But in reality, investment in German assets should be avoided, because they are too expensive and Germany could start overheating

German assets are too expensive
Since 2006, Germany has witnessed and will continue to maintain stronger growth than the euro zone as a whole. This means that the euro zone's current monetary policy is too expansionary for Germany, as it was for the rest of the euro zone from 2002 to 2007. This of course tends to cause a rise in asset prices.

Also, Germany has excess savings (by households and companies, as shown by its external surplus) with an increasing bias for investing domestically, while at the same time the supply of assets is small: meaning the fiscal deficit has almost disappeared, companies are self-financed and issue few bonds and residential construction is at a low level. There is therefore ex ante excess demand for German assets, which has driven up asset prices, especially for safe-haven government bonds.

Germany could start overheating in the medium term
Germany is practically in a situation of full employment, and since its companies are very profitable, wage growth is accelerating. In 2012-2013 an increase in the unit wage cost approaching 3% can be expected, with productivity gains that are fairly low. This will probably lead to a rise in underlying inflation towards 2%, and hence to even more abnormally low long-term interest rates, which will continue to push up the prices of other assets.

It is well known that such a situation of overheating (full employment and interest rates that are too low relative to growth) is potentially unstable and can lead to a downward correction in asset prices (as it occurred in Spain, Ireland and the United States, for example).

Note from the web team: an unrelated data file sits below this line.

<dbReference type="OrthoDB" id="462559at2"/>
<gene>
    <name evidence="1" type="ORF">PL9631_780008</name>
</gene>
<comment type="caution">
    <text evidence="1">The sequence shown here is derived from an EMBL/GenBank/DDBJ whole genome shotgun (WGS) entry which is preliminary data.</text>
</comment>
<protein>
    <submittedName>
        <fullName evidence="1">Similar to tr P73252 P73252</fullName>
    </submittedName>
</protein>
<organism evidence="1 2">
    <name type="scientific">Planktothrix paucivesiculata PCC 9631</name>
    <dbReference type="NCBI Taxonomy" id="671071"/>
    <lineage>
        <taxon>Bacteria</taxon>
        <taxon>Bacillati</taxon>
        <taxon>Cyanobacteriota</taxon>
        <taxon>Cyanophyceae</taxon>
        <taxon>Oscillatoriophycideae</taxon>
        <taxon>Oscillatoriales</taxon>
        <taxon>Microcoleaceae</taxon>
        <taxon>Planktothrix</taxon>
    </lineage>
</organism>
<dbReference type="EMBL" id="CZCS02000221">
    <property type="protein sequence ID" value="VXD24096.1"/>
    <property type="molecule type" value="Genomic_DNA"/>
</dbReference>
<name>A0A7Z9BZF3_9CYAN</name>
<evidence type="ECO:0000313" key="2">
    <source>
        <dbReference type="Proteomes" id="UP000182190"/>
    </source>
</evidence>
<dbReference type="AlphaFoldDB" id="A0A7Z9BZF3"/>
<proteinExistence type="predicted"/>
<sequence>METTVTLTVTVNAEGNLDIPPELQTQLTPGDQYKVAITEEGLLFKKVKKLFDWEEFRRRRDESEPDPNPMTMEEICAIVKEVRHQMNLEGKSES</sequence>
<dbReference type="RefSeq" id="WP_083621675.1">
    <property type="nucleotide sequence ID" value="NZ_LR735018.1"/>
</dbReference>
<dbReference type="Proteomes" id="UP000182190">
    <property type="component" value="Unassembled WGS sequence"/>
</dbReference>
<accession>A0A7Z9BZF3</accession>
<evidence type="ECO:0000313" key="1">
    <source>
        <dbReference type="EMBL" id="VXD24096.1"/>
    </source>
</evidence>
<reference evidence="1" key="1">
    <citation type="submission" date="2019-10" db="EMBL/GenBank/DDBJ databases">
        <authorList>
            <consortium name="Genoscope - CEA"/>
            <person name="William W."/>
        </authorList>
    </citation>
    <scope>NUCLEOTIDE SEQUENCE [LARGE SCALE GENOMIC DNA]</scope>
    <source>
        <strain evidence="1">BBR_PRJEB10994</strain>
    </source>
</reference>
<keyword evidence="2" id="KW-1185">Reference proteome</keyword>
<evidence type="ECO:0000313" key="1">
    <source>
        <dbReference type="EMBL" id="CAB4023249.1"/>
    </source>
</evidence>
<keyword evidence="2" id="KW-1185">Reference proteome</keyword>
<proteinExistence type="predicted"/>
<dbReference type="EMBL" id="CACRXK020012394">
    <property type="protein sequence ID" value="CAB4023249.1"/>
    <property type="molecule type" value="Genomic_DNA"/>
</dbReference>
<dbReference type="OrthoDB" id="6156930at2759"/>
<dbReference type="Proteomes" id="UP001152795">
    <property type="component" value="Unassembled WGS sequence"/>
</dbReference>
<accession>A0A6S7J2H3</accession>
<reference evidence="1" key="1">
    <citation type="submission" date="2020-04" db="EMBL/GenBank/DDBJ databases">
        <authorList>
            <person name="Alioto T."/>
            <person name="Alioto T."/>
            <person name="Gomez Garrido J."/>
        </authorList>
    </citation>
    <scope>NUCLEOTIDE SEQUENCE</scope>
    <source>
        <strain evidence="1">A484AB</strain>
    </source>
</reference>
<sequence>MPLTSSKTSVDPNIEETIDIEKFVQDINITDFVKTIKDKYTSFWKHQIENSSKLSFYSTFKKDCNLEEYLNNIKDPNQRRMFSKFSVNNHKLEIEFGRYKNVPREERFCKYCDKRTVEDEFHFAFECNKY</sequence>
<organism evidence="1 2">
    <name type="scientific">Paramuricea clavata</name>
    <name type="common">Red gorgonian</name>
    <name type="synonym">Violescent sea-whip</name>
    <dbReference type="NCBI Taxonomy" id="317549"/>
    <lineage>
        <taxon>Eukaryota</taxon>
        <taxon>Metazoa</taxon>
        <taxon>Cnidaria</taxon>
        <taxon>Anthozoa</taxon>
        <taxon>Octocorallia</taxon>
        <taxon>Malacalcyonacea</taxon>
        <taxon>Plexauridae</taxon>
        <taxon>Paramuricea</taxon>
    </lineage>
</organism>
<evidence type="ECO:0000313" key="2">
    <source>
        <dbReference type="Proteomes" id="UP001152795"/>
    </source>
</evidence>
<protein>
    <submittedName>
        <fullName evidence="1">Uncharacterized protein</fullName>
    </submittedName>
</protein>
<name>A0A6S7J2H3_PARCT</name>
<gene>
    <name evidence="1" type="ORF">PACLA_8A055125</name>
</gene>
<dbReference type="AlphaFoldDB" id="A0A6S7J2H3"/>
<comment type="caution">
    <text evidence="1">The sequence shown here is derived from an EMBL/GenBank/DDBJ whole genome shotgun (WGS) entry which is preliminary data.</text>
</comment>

Patrick Artus

A graduate of Ecole Polytechnique, of Ecole Nationale de la Statistique et de l'Adminstration Economique and of Institut d'Etudes Politiques de Paris, Patrick Artus is today the Chief Economist at Natixis. He began his career in 1975 where his work included economic forecasting and modelisation. He then worked at the Economics Department of the OECD (1980), before becoming Head of Research at the ENSAE. Thereafter, Patrick taught seminars on research at Paris Dauphine (1982) and was Professor at a number of Universities (including Dauphine, ENSAE, Centre des Hautes Etudes de l'Armement, Ecole Nationale des Ponts et Chaussées and HEC Lausanne).

Patrick is now Professor of Economics at University Paris I Panthéon-Sorbonne. He combines these responsibilities with his research work at Natixis. Patrick was awarded "Best Economist of the year 1996" by the "Nouvel Economiste", and today is a member of the council of economic advisors to the French Prime Minister. He is also a board member at Total and Ipsos.

Website: cib.natixis.com/research/economic.aspx

Related News

Related Articles

Related Blogs

Related Videos

Current IssueSpecial Report

Tweets by @DataLend

DataLend is a global securities finance market data provider covering 42,000+ unique securities globally with a total on-loan value of more than $1.8 trillion.

What do our tweets mean? See: http://bit.ly/18YlGjP